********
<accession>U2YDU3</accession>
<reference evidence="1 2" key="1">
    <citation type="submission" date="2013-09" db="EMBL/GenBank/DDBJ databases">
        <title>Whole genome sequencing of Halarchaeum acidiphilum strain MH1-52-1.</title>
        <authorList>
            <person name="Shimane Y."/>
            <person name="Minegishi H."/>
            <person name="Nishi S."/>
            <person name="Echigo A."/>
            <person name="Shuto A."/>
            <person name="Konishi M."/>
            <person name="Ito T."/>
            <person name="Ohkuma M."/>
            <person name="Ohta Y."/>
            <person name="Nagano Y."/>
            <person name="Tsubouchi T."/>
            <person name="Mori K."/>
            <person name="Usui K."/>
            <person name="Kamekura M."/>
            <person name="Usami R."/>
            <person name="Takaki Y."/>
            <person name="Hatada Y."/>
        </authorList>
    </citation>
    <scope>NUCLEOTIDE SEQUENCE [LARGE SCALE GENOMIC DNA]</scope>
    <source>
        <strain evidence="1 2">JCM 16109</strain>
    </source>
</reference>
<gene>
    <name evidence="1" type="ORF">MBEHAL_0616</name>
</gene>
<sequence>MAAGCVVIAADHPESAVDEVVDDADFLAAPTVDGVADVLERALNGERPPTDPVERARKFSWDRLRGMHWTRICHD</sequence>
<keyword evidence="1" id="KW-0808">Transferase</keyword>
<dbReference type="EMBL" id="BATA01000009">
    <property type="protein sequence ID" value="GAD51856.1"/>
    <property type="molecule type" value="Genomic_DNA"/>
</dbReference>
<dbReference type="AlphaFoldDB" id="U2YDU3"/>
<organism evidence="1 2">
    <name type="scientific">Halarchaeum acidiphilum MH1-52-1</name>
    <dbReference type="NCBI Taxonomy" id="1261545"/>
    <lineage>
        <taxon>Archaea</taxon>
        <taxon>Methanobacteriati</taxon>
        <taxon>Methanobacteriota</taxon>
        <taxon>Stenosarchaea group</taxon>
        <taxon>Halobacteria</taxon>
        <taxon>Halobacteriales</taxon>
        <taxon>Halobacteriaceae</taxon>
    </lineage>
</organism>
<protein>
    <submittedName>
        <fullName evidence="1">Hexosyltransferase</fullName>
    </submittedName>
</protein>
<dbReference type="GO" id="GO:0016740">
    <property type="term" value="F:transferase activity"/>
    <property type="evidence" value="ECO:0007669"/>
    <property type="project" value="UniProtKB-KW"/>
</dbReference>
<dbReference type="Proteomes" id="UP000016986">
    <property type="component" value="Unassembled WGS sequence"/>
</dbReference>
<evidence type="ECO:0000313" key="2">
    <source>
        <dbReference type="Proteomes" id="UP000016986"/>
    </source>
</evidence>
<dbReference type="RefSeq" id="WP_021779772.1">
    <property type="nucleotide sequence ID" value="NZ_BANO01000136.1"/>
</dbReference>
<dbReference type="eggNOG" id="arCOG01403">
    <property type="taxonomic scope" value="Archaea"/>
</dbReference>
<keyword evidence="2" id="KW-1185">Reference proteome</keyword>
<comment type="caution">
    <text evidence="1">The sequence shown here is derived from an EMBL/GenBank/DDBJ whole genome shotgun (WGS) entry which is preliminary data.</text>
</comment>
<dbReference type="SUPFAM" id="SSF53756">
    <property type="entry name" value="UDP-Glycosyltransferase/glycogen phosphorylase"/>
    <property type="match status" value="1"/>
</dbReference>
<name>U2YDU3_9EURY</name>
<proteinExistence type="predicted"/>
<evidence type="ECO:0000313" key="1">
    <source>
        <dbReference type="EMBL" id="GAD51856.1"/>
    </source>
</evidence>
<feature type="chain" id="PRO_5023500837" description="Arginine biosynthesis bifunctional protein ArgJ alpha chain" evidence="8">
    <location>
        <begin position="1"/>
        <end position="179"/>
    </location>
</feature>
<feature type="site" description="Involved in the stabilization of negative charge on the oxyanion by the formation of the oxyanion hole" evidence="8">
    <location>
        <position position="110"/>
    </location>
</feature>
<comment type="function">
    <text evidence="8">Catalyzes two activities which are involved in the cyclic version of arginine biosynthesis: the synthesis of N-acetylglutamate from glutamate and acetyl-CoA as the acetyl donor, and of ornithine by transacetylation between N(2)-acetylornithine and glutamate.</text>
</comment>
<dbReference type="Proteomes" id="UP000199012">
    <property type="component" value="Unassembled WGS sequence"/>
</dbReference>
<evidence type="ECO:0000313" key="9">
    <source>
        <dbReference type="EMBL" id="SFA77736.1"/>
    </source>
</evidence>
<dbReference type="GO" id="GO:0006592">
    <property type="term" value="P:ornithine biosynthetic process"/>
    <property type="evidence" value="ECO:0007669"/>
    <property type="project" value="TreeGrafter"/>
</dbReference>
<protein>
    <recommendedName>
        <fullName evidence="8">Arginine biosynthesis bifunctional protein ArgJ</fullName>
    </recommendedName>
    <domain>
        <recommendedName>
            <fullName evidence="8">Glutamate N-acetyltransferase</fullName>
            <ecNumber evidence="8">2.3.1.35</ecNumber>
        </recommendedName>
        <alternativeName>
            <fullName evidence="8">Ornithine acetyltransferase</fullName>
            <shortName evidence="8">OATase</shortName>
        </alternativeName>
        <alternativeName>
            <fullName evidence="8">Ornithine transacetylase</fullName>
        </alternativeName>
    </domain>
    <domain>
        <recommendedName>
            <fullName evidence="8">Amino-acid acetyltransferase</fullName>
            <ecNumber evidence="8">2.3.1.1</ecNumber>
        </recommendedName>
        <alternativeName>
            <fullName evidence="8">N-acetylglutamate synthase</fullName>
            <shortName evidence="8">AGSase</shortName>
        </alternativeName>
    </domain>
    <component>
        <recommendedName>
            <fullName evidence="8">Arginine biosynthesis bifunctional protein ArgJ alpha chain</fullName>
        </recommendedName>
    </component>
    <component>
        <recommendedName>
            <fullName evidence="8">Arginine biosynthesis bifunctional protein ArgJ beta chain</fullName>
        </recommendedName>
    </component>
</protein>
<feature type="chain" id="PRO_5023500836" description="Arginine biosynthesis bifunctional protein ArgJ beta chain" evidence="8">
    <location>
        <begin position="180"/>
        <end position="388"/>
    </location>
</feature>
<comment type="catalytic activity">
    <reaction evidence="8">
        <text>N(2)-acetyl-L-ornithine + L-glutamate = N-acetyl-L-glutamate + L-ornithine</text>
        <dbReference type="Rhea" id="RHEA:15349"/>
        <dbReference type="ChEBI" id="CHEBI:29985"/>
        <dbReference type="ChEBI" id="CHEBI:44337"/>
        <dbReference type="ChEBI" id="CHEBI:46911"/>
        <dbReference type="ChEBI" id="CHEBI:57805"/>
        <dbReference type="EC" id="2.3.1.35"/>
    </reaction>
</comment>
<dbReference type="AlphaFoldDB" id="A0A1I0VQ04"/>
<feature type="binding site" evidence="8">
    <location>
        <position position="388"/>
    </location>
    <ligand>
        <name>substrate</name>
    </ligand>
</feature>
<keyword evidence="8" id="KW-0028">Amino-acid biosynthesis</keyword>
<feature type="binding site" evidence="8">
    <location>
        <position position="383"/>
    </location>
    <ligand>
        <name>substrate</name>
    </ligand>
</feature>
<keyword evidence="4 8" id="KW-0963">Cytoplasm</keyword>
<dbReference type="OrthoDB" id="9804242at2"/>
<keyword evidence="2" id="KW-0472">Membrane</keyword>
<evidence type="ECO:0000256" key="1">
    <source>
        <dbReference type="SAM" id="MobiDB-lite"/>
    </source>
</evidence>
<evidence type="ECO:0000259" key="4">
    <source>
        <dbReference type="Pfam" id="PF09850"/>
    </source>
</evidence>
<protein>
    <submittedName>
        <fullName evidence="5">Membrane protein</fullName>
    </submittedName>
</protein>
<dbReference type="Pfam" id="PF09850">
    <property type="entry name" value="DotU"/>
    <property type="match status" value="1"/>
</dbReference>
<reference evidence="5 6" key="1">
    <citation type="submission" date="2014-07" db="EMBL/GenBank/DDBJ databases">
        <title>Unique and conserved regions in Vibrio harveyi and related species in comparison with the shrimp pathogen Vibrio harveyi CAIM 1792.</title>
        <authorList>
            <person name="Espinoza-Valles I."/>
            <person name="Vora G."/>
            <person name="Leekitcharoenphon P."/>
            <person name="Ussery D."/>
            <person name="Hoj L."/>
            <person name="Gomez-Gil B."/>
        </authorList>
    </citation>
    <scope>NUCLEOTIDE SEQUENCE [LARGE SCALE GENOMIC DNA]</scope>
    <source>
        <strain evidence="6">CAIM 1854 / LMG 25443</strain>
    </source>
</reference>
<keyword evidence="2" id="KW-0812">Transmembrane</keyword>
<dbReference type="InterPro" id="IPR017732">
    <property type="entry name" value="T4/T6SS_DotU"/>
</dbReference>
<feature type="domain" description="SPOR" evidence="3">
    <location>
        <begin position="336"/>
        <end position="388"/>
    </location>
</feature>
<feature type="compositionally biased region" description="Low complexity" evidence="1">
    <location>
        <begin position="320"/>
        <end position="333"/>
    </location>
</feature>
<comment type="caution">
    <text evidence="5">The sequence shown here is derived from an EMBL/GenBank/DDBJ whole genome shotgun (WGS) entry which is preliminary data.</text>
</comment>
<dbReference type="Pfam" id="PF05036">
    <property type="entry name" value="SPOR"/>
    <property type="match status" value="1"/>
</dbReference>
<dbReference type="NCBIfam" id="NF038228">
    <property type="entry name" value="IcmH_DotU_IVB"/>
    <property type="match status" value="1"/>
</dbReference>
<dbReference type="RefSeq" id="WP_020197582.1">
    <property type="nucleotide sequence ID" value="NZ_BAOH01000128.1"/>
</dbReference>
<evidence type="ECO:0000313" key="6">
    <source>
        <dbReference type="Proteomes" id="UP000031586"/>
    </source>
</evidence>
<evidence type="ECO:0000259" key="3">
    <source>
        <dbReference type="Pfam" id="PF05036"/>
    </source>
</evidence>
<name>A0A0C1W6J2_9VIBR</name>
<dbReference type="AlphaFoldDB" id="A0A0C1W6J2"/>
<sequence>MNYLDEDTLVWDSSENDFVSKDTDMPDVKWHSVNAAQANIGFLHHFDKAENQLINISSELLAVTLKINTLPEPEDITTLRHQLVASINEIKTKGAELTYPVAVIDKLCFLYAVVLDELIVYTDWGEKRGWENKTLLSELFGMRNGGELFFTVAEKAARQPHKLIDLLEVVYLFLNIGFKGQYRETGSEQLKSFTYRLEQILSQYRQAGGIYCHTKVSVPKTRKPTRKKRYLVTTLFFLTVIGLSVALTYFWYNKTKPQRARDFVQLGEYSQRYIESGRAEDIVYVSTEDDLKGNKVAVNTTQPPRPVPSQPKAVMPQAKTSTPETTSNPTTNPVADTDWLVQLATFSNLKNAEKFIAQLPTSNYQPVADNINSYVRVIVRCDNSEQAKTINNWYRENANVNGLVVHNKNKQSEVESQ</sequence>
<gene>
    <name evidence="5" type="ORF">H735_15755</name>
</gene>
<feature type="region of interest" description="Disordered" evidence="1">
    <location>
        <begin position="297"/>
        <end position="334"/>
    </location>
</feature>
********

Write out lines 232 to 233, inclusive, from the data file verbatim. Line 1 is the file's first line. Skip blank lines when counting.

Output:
<dbReference type="InterPro" id="IPR017732">
    <property type="entry name" value="T4/T6SS_DotU"/>